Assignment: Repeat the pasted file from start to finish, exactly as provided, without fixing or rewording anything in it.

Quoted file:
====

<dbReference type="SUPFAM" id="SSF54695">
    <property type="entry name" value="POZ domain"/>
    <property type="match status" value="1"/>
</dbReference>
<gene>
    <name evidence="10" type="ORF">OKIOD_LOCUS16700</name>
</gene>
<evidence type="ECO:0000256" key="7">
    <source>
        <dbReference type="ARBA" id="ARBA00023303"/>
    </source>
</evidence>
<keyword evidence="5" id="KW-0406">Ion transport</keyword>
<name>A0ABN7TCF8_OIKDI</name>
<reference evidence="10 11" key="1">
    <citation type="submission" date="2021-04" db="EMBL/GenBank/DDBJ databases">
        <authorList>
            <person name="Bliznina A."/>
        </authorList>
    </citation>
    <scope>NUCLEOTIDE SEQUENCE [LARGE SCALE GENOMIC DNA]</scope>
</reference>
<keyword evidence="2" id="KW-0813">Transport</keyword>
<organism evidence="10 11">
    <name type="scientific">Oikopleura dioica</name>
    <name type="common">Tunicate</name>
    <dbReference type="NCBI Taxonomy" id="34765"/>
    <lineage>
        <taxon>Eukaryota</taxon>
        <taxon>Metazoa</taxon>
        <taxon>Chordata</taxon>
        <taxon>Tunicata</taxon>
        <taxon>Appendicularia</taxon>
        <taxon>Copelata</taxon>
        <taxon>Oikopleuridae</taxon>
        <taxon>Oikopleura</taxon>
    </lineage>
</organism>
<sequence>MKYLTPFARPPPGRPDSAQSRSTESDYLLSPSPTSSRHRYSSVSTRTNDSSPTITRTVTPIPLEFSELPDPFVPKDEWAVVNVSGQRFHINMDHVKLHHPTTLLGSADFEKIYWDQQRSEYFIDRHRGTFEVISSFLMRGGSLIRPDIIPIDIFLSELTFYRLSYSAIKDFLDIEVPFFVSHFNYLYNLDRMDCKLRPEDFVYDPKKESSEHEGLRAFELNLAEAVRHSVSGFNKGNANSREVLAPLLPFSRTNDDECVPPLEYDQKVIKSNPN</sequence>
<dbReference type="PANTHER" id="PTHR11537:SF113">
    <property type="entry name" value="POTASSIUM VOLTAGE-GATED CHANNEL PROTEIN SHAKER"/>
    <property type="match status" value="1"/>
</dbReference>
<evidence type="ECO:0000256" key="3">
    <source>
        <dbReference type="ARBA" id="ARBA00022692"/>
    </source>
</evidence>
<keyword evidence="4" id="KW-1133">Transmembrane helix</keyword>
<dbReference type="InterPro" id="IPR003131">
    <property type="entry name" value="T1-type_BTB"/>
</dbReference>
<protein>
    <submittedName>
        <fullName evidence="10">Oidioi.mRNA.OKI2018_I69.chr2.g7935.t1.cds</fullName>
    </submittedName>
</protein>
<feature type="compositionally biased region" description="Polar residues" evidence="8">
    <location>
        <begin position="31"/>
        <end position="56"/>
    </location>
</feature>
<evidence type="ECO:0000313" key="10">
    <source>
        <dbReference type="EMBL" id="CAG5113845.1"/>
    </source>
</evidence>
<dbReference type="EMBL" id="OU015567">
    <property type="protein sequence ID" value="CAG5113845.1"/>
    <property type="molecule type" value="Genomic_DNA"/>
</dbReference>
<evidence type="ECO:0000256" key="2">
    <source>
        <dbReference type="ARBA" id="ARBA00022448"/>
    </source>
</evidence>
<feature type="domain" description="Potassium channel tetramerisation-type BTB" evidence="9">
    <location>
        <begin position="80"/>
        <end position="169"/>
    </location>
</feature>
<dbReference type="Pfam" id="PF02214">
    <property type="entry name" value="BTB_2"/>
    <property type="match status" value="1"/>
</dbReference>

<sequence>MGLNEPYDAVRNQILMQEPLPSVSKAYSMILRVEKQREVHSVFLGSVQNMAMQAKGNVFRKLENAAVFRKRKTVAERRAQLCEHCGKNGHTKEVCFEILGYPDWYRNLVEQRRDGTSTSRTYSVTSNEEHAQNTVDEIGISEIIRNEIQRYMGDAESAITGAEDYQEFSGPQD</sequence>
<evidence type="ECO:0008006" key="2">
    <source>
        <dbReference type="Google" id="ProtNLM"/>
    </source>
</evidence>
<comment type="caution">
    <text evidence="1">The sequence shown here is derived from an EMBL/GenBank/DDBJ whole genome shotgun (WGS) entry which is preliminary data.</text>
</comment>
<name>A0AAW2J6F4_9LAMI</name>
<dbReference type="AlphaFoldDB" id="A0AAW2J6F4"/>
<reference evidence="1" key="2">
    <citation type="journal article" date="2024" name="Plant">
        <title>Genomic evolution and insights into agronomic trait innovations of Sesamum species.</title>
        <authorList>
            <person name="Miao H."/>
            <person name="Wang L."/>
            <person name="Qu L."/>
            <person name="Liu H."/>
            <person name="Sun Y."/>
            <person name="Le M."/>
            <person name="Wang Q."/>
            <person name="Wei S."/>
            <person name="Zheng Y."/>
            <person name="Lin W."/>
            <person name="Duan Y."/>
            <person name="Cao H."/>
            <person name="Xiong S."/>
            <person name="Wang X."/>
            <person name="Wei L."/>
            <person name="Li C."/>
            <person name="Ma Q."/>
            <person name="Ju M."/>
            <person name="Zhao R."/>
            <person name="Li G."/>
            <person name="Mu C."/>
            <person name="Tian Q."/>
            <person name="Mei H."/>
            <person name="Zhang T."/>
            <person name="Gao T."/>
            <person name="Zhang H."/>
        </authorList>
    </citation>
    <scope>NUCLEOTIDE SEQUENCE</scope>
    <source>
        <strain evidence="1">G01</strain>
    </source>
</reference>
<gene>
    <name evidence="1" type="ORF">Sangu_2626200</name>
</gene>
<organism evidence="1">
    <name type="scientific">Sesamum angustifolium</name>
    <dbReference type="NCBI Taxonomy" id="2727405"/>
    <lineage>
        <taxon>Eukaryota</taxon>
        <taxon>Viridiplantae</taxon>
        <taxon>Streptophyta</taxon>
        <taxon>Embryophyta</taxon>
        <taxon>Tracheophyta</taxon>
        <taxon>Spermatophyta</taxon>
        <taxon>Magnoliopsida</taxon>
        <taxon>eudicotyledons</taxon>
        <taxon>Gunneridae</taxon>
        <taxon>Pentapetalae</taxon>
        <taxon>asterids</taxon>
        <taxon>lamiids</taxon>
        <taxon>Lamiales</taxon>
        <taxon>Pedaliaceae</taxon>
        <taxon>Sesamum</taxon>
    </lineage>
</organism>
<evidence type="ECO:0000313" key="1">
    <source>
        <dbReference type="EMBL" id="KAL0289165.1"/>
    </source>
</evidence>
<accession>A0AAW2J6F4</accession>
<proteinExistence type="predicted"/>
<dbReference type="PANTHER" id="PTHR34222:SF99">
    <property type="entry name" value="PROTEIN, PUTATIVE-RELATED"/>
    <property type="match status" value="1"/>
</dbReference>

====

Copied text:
<dbReference type="SUPFAM" id="SSF54695">
    <property type="entry name" value="POZ domain"/>
    <property type="match status" value="1"/>
</dbReference>
<gene>
    <name evidence="10" type="ORF">OKIOD_LOCUS16700</name>
</gene>
<evidence type="ECO:0000256" key="7">
    <source>
        <dbReference type="ARBA" id="ARBA00023303"/>
    </source>
</evidence>
<keyword evidence="5" id="KW-0406">Ion transport</keyword>
<name>A0ABN7TCF8_OIKDI</name>
<reference evidence="10 11" key="1">
    <citation type="submission" date="2021-04" db="EMBL/GenBank/DDBJ databases">
        <authorList>
            <person name="Bliznina A."/>
        </authorList>
    </citation>
    <scope>NUCLEOTIDE SEQUENCE [LARGE SCALE GENOMIC DNA]</scope>
</reference>
<keyword evidence="2" id="KW-0813">Transport</keyword>
<organism evidence="10 11">
    <name type="scientific">Oikopleura dioica</name>
    <name type="common">Tunicate</name>
    <dbReference type="NCBI Taxonomy" id="34765"/>
    <lineage>
        <taxon>Eukaryota</taxon>
        <taxon>Metazoa</taxon>
        <taxon>Chordata</taxon>
        <taxon>Tunicata</taxon>
        <taxon>Appendicularia</taxon>
        <taxon>Copelata</taxon>
        <taxon>Oikopleuridae</taxon>
        <taxon>Oikopleura</taxon>
    </lineage>
</organism>
<sequence>MKYLTPFARPPPGRPDSAQSRSTESDYLLSPSPTSSRHRYSSVSTRTNDSSPTITRTVTPIPLEFSELPDPFVPKDEWAVVNVSGQRFHINMDHVKLHHPTTLLGSADFEKIYWDQQRSEYFIDRHRGTFEVISSFLMRGGSLIRPDIIPIDIFLSELTFYRLSYSAIKDFLDIEVPFFVSHFNYLYNLDRMDCKLRPEDFVYDPKKESSEHEGLRAFELNLAEAVRHSVSGFNKGNANSREVLAPLLPFSRTNDDECVPPLEYDQKVIKSNPN</sequence>
<dbReference type="PANTHER" id="PTHR11537:SF113">
    <property type="entry name" value="POTASSIUM VOLTAGE-GATED CHANNEL PROTEIN SHAKER"/>
    <property type="match status" value="1"/>
</dbReference>
<evidence type="ECO:0000256" key="3">
    <source>
        <dbReference type="ARBA" id="ARBA00022692"/>
    </source>
</evidence>
<keyword evidence="4" id="KW-1133">Transmembrane helix</keyword>
<dbReference type="InterPro" id="IPR003131">
    <property type="entry name" value="T1-type_BTB"/>
</dbReference>
<protein>
    <submittedName>
        <fullName evidence="10">Oidioi.mRNA.OKI2018_I69.chr2.g7935.t1.cds</fullName>
    </submittedName>
</protein>
<feature type="compositionally biased region" description="Polar residues" evidence="8">
    <location>
        <begin position="31"/>
        <end position="56"/>
    </location>
</feature>
<evidence type="ECO:0000313" key="10">
    <source>
        <dbReference type="EMBL" id="CAG5113845.1"/>
    </source>
</evidence>
<dbReference type="EMBL" id="OU015567">
    <property type="protein sequence ID" value="CAG5113845.1"/>
    <property type="molecule type" value="Genomic_DNA"/>
</dbReference>
<evidence type="ECO:0000256" key="2">
    <source>
        <dbReference type="ARBA" id="ARBA00022448"/>
    </source>
</evidence>
<feature type="domain" description="Potassium channel tetramerisation-type BTB" evidence="9">
    <location>
        <begin position="80"/>
        <end position="169"/>
    </location>
</feature>
<dbReference type="Pfam" id="PF02214">
    <property type="entry name" value="BTB_2"/>
    <property type="match status" value="1"/>
</dbReference>

<sequence>MGLNEPYDAVRNQILMQEPLPSVSKAYSMILRVEKQREVHSVFLGSVQNMAMQAKGNVFRKLENAAVFRKRKTVAERRAQLCEHCGKNGHTKEVCFEILGYPDWYRNLVEQRRDGTSTSRTYSVTSNEEHAQNTVDEIGISEIIRNEIQRYMGDAESAITGAEDYQEFSGPQD</sequence>
<evidence type="ECO:0008006" key="2">
    <source>
        <dbReference type="Google" id="ProtNLM"/>
    </source>
</evidence>
<comment type="caution">
    <text evidence="1">The sequence shown here is derived from an EMBL/GenBank/DDBJ whole genome shotgun (WGS) entry which is preliminary data.</text>
</comment>
<name>A0AAW2J6F4_9LAMI</name>
<dbReference type="AlphaFoldDB" id="A0AAW2J6F4"/>
<reference evidence="1" key="2">
    <citation type="journal article" date="2024" name="Plant">
        <title>Genomic evolution and insights into agronomic trait innovations of Sesamum species.</title>
        <authorList>
            <person name="Miao H."/>
            <person name="Wang L."/>
            <person name="Qu L."/>
            <person name="Liu H."/>
            <person name="Sun Y."/>
            <person name="Le M."/>
            <person name="Wang Q."/>
            <person name="Wei S."/>
            <person name="Zheng Y."/>
            <person name="Lin W."/>
            <person name="Duan Y."/>
            <person name="Cao H."/>
            <person name="Xiong S."/>
            <person name="Wang X."/>
            <person name="Wei L."/>
            <person name="Li C."/>
            <person name="Ma Q."/>
            <person name="Ju M."/>
            <person name="Zhao R."/>
            <person name="Li G."/>
            <person name="Mu C."/>
            <person name="Tian Q."/>
            <person name="Mei H."/>
            <person name="Zhang T."/>
            <person name="Gao T."/>
            <person name="Zhang H."/>
        </authorList>
    </citation>
    <scope>NUCLEOTIDE SEQUENCE</scope>
    <source>
        <strain evidence="1">G01</strain>
    </source>
</reference>
<gene>
    <name evidence="1" type="ORF">Sangu_2626200</name>
</gene>
<organism evidence="1">
    <name type="scientific">Sesamum angustifolium</name>
    <dbReference type="NCBI Taxonomy" id="2727405"/>
    <lineage>
        <taxon>Eukaryota</taxon>
        <taxon>Viridiplantae</taxon>
        <taxon>Streptophyta</taxon>
        <taxon>Embryophyta</taxon>
        <taxon>Tracheophyta</taxon>
        <taxon>Spermatophyta</taxon>
        <taxon>Magnoliopsida</taxon>
        <taxon>eudicotyledons</taxon>
        <taxon>Gunneridae</taxon>
        <taxon>Pentapetalae</taxon>
        <taxon>asterids</taxon>
        <taxon>lamiids</taxon>
        <taxon>Lamiales</taxon>
        <taxon>Pedaliaceae</taxon>
        <taxon>Sesamum</taxon>
    </lineage>
</organism>
<evidence type="ECO:0000313" key="1">
    <source>
        <dbReference type="EMBL" id="KAL0289165.1"/>
    </source>
</evidence>
<accession>A0AAW2J6F4</accession>
<proteinExistence type="predicted"/>
<dbReference type="PANTHER" id="PTHR34222:SF99">
    <property type="entry name" value="PROTEIN, PUTATIVE-RELATED"/>
    <property type="match status" value="1"/>
</dbReference>